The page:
When oil prices reached their zenith, Venezuelan wanna-be dictator Hugo Chavez nationalized his oil industry, chased Western oil companies out and declared that he could run things better anyway.  After production dropped sharply, Chavez tried partnering with other socialist states like Iran, China, and Belarus to reverse the decline.  Now, IHT reports that with Venezuela near collapse, Chavez has come back to Western oil companies to rescue him from his own incompetence:

President Hugo Chávez, buffeted by falling oil prices that threaten to damage his efforts to establish a Socialist-inspired state, is quietly courting Western oil companies once again.

Until recently, Chávez had pushed foreign oil companies here into a corner by nationalizing their oil fields, raiding their offices with tax authorities and imposing a series of royalties increases.

But faced with the plunge in prices and a decline in domestic production, senior officials here have begun soliciting bids from some of the largest Western oil companies in recent weeks — including Chevron, Royal Dutch/Shell and Total of France — promising them access to some of the world’s largest petroleum reserves, according to energy executives and industry consultants here. …

But the shift also shows how the global financial crisis is hampering Chávez’s ideological agenda and demanding his pragmatic side. At stake are no less than Venezuela’s economic stability and the sustainability of his rule. With oil prices so low, the longstanding problems plaguing Petróleos de Venezuela, the national oil company that helps keep the country afloat, have become much harder to ignore.

Good luck with that.  Western oil companies would have to lose their collective minds to invest in Venezuela again, because Chavez simply can’t be trusted.  As one source within the Venezuelan oil ministry reminds IHT, Chavez wound up screwing his partners in China, Iran, and Belarus by changing his mind on oil projects and shutting them down after they spent millions on start-ups.  No oil project in ten years has reached completion, thanks to Chavez’ caprice.  Besides, Chavez still owes two Western oil companies for the nationalization of their assets in 2007, and nothing would stop Chavez from doing it all over again.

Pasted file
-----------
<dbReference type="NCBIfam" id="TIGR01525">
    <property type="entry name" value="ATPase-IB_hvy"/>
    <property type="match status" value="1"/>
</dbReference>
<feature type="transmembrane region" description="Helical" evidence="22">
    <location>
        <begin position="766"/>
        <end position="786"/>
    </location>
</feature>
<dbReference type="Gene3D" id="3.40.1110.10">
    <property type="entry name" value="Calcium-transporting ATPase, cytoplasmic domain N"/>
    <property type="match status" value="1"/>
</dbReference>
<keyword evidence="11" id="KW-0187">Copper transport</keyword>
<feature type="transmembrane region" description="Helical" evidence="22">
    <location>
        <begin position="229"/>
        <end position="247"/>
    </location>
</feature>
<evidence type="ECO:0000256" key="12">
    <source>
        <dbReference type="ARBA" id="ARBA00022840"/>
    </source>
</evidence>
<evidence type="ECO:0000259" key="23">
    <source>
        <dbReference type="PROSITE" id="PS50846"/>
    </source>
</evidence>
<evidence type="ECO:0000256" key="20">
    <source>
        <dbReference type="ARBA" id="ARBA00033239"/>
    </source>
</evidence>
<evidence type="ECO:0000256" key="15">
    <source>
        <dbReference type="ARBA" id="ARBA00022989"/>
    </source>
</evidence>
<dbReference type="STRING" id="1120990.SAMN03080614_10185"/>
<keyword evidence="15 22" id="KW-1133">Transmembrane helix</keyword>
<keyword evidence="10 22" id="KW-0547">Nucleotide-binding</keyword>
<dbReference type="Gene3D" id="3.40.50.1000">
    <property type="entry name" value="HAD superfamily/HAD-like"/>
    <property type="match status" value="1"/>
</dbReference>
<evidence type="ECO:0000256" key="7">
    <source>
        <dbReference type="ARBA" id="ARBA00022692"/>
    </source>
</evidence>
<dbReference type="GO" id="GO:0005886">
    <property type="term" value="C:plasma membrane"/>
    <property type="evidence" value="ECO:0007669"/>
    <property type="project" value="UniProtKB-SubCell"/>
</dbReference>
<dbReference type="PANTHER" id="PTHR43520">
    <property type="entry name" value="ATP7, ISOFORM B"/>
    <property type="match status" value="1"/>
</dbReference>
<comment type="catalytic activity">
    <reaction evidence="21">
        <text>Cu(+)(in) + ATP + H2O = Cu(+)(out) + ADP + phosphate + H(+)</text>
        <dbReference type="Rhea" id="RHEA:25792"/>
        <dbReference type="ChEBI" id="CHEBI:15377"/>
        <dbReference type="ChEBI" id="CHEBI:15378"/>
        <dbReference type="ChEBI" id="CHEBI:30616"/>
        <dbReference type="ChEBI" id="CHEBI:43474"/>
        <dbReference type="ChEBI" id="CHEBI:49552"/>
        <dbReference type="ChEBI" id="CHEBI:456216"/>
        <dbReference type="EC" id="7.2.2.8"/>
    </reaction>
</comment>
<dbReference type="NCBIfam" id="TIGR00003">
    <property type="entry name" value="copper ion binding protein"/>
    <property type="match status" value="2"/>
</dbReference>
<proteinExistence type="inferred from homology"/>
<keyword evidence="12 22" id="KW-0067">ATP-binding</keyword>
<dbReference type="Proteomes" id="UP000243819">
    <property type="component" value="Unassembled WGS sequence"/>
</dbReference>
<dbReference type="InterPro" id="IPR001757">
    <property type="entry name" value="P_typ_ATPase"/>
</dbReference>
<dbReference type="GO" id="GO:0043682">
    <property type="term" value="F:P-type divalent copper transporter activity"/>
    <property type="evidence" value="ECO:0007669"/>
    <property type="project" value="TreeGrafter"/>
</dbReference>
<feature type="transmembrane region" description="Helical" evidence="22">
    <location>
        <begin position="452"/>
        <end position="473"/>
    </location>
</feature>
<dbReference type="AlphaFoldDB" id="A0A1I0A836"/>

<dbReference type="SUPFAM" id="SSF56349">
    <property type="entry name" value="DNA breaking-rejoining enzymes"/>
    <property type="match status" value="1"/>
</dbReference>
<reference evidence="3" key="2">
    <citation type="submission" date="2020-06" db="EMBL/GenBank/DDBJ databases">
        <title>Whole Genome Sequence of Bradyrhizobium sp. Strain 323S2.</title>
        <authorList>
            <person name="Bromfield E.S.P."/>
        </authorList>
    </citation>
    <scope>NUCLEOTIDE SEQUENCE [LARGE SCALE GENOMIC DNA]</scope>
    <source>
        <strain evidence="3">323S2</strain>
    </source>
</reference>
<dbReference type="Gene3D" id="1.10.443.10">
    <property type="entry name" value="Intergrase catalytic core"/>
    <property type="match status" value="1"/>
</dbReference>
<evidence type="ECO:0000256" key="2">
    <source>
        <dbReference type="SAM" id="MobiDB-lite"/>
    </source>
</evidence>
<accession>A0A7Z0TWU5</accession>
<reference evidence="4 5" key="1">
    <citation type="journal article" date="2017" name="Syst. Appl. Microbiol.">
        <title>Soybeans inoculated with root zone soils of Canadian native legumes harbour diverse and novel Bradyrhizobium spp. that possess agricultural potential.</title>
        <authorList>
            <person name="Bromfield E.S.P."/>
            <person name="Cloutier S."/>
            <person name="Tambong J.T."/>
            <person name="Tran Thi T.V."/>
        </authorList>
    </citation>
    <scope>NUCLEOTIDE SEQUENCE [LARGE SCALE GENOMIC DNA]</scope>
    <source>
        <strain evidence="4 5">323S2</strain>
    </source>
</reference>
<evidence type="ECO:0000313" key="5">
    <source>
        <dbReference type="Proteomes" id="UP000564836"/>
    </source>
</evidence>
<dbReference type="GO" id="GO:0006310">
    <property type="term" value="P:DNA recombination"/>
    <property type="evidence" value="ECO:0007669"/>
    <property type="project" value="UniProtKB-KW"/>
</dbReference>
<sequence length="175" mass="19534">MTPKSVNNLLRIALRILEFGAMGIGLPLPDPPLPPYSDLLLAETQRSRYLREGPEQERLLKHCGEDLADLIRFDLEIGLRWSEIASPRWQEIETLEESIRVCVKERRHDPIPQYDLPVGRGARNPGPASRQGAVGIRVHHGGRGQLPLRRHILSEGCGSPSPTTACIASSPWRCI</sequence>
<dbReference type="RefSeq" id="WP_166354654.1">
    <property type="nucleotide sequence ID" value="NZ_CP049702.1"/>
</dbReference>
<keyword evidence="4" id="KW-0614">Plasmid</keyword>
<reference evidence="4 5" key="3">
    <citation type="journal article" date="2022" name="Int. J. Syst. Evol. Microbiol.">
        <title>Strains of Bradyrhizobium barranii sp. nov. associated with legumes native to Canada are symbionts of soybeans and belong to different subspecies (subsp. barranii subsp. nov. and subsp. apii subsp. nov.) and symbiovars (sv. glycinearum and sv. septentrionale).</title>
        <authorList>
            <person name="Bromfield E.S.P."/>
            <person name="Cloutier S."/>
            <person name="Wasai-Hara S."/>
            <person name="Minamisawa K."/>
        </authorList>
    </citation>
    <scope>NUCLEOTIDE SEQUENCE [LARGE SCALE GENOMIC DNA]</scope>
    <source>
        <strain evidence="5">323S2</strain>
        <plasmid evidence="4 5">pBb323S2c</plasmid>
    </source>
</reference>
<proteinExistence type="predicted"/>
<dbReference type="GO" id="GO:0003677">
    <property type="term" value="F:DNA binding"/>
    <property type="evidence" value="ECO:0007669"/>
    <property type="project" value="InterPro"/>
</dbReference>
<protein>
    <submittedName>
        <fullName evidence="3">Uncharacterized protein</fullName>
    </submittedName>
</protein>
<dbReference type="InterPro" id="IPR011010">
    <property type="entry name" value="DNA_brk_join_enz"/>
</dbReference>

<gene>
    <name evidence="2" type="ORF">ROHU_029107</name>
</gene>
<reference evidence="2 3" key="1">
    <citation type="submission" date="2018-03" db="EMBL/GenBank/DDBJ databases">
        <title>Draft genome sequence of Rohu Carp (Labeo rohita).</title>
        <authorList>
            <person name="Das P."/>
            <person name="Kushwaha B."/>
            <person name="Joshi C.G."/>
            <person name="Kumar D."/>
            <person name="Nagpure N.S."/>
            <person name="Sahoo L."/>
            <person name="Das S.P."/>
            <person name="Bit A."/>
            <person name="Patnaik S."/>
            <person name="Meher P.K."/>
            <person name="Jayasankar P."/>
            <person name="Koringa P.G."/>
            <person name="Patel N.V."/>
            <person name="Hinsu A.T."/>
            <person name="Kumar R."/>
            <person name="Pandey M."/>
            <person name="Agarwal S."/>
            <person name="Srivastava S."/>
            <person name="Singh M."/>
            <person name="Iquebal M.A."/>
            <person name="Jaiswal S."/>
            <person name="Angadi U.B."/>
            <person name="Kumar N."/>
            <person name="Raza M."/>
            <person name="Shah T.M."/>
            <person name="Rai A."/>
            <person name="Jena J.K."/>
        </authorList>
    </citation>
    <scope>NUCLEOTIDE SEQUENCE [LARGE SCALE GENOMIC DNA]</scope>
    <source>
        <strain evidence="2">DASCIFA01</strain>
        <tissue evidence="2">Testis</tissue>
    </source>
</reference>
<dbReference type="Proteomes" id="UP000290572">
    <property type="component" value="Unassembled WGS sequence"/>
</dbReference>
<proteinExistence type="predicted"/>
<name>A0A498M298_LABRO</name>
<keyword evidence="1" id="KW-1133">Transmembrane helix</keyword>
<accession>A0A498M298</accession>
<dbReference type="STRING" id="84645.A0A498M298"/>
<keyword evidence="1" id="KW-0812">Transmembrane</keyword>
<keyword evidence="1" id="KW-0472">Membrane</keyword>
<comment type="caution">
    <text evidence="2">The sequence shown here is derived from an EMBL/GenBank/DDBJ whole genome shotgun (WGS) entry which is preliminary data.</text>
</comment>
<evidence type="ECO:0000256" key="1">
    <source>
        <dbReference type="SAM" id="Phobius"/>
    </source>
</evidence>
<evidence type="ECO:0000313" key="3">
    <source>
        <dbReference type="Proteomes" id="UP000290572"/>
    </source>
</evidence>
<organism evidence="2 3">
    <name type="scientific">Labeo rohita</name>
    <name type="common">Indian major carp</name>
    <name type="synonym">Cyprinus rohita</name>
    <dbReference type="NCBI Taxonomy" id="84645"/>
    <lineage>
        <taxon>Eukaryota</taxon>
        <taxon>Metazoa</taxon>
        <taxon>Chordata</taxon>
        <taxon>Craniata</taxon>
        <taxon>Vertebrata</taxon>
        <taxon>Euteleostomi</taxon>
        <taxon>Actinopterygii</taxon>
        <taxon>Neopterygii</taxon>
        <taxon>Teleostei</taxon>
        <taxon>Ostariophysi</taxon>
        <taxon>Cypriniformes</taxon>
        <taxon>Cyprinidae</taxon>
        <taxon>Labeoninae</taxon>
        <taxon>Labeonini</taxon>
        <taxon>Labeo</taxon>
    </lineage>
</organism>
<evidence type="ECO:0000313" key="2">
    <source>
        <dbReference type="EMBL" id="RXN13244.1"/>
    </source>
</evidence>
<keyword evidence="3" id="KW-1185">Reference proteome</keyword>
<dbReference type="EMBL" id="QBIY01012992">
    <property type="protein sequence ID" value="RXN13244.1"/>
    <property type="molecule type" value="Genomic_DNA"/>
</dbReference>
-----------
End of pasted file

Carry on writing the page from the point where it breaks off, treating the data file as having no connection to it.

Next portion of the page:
Why did Chavez reverse himself?  The collapse of oil prices mean that Chavez has little money for his vast socialism, even if he had maintained production levels as in the past.  However, despite his claims that production remains at 3.4 million barrels per day, OPEC analysts know better.  Venezuela’s production capacity has dropped a third to 2.3 million barrels a day, and that number will continue to drop lower as equipment fails.

Moreover, thanks to Chavez’ conversion of Venezuela to Cuba South, oil is about all Venezuela can export.  In 1998, when Chavez first came to power, oil accounted for 69% of the nation’s exports.  Now it comprises 93%, and an inability to produce puts Venezuela in a difficult economic position in very difficult times.

Chavez needs the Western oil companies.  The question for them is whether they need Chavez more.  If not, they should let him suffer and give Venezuelans a reason to eject Chavez from power.  In the long run, they need a reliable partner in Caracas and not someone naturally inclined to rip them off.